After a patent victory against Arista, Cisco is crowing about the possibility of its rival’s switches being banned from import into the United States. That scenario might not come to pass, but the Feb. 2 ruling from the U.S. International Trade Commission (ITC) is going to have repercussions for Arista regardless.
An ITC judge ruled that Arista infringed on three Cisco patents. Arista was also found to not be in violation on two other patents, so Cisco didn’t score a shutout. But one of the three is a biggie, a patent that, according to Cisco (and now the ITC), is infringed by SysDB, the state database that’s a high-profile feature of Arista’s switches.
In a worst-case scenario, the ITC could issue an injunction, banning the importation of products that run SysDB — Arista’s entire portfolio, essentially. (The switches count as imports because Arista’s supply chain is overseas.) Such an injunction would affect 70 to 80 percent of Arista’s revenues, writes Goldman Sachs analyst Simona Jankowski in a research note.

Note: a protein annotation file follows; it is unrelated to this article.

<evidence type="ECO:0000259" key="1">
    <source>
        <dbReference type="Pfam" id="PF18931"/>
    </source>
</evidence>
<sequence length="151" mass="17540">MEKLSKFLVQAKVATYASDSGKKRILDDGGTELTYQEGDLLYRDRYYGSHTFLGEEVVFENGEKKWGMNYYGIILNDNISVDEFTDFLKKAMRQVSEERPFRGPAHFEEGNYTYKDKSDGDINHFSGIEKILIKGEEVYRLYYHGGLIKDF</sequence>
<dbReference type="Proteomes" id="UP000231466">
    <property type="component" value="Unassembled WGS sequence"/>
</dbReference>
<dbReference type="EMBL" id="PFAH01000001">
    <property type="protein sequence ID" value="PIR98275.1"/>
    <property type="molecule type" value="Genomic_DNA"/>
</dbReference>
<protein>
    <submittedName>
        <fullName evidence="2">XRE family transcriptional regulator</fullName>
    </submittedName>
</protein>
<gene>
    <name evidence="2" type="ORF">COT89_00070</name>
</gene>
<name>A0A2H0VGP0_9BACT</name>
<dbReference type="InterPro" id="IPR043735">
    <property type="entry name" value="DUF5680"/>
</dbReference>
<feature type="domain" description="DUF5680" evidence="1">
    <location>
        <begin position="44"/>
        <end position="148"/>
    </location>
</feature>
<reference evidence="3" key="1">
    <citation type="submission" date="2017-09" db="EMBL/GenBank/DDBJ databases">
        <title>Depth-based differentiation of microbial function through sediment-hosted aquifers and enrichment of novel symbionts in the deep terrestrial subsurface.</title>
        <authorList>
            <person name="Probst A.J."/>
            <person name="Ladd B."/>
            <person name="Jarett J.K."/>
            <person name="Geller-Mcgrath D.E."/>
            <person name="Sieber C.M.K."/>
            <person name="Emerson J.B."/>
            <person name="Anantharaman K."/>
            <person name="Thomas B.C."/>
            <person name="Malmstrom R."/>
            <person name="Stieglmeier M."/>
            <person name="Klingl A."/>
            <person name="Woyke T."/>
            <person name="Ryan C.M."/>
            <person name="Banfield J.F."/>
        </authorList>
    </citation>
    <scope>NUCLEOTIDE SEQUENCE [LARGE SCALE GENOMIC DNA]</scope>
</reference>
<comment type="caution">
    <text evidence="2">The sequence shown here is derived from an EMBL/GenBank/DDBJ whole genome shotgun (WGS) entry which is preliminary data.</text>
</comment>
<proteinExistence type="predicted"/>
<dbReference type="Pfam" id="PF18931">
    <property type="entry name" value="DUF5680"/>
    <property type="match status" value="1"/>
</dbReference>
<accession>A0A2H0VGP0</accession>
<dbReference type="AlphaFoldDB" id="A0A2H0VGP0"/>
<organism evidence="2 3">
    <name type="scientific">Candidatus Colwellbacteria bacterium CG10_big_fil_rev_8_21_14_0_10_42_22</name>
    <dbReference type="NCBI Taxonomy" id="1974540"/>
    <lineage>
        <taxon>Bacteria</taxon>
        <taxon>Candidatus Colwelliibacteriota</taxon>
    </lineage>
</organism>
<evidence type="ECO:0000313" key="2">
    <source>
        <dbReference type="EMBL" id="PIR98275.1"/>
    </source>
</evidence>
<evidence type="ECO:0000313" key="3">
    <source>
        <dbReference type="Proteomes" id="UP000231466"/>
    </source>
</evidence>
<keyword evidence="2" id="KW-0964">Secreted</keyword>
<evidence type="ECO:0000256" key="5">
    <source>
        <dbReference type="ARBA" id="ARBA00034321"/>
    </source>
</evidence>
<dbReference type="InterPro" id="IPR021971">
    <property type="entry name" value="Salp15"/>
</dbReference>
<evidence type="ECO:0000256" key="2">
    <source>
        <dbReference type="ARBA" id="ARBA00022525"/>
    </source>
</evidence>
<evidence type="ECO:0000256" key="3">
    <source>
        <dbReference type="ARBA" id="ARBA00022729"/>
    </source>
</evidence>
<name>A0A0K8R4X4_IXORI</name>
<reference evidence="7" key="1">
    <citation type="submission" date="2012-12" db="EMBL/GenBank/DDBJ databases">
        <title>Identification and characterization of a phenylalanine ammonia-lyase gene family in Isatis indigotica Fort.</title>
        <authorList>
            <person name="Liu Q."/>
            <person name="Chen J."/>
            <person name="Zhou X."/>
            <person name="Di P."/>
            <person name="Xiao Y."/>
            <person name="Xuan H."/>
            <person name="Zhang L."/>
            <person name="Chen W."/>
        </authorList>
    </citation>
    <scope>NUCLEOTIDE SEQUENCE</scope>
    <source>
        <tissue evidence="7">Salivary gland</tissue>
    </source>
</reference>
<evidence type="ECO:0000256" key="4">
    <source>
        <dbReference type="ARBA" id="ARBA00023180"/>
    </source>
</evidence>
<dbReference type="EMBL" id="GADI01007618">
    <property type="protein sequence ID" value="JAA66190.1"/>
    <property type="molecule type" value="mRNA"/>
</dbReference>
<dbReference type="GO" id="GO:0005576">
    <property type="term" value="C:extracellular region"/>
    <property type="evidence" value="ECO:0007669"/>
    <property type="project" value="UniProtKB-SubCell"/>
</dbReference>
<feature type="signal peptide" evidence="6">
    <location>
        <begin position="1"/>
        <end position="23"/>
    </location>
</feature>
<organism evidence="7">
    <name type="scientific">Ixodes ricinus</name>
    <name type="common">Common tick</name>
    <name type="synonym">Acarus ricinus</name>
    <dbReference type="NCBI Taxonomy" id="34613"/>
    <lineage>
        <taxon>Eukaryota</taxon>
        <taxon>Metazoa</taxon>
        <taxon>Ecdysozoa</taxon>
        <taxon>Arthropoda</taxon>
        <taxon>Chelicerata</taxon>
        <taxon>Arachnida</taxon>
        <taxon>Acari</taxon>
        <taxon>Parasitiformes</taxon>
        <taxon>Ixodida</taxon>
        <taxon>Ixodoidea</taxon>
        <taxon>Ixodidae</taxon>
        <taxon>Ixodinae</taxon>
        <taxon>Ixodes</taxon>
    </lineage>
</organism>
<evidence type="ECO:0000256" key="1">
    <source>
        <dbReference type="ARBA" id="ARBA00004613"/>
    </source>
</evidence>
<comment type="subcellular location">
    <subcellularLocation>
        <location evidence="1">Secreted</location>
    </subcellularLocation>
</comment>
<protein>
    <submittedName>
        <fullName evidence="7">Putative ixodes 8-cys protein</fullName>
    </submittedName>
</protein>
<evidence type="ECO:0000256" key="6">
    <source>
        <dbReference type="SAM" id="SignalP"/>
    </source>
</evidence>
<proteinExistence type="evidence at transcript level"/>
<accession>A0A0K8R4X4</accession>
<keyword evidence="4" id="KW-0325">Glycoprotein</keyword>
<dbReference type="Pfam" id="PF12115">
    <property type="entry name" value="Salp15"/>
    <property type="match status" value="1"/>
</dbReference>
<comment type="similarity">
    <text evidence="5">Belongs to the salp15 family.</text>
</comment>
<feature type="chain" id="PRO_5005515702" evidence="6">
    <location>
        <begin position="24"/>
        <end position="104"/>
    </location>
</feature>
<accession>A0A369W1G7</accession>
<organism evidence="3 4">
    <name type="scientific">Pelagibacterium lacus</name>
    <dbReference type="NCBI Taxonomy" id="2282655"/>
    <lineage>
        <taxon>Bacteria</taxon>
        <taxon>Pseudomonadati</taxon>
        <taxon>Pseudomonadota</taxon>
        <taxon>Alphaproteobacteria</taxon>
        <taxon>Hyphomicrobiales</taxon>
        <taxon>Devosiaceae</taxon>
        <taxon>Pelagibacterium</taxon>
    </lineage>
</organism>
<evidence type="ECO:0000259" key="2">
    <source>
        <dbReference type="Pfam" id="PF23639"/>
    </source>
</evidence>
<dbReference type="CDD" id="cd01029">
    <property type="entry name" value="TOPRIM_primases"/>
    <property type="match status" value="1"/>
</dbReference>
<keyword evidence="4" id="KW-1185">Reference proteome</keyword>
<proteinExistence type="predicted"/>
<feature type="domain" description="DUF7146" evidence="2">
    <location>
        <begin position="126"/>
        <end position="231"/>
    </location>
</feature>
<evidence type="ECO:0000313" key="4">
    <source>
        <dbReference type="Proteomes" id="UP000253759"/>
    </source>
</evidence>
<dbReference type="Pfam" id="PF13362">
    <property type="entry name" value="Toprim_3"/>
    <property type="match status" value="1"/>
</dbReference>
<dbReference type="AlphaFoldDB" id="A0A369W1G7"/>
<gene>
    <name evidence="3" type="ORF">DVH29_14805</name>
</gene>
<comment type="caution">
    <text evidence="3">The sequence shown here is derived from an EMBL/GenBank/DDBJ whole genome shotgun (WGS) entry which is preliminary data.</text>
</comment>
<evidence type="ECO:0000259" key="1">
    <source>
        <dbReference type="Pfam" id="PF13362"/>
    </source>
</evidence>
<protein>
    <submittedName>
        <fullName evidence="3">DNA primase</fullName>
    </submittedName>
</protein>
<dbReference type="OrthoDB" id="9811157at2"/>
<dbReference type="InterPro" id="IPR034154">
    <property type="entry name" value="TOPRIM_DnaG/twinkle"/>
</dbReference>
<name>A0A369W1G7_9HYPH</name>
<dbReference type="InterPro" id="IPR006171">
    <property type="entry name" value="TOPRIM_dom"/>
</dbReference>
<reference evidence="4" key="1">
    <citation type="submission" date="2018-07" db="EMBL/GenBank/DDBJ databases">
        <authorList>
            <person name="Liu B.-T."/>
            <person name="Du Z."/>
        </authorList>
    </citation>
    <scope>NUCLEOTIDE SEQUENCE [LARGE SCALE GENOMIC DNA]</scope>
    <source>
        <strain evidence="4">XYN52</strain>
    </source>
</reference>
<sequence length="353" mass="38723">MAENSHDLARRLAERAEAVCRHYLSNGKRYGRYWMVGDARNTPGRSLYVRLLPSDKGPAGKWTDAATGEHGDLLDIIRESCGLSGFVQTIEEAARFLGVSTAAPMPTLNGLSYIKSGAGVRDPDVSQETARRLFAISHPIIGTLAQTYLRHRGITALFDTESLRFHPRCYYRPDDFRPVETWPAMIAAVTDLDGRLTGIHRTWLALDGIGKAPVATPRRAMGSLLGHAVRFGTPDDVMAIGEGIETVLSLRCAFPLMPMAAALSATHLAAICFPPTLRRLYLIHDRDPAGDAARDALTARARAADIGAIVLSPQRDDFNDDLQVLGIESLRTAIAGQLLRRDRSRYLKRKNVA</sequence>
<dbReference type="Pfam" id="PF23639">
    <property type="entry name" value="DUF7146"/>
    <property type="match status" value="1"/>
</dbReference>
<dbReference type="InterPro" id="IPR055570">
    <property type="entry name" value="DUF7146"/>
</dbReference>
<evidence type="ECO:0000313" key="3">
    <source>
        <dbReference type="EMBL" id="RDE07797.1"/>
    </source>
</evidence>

Arista could avoid an injunction by devising a software workaround. The company is pledging to have this done during the second quarter, at which point the ITC would determine whether the workaround is good enough.
An injunction doesn’t seem likely, writes Raymond James analyst Simon Leopold in his research note published after the ruling. But he notes that Arista could face financial penalties.
“Considering past cases such as Juniper vs. Palo Alto [Networks] and Brocade vs. A10, penalties could amount to hundreds of millions,” he writes. Both of those cases were settled, with Palo Alto paying $175 million to Juniper, and A10 paying $75 million to Brocade.
Leopold believes Arista has more than $600 million in cash and reserves. We won’t know for sure until Arista reports earnings on Feb. 18.
On a more immediate front, the ITC ruling presents a marketing issue for Arista. The threat of an injunction could give pause to potential customers, Jankowski writes. Moreover, continued media coverage of the case will be a negative for Arista, “as Arista is defending against more actions from Cisco than the other way around,” she notes.
And the case isn’t going away. The Feb. 2 ruling needs to be followed up by a formal ITC decision, due on June 2. Separately, the ITC is studying a second Cisco-Arista case, with a judge’s ruling due on April 26.
Investors, meanwhile, weren’t fazed by the Feb. 2 ruling — possibly because the ITC’s lawyers had hinted at it with a recommendation published in September. Arista shares rose 7 percent on Feb. 3, to $61.95.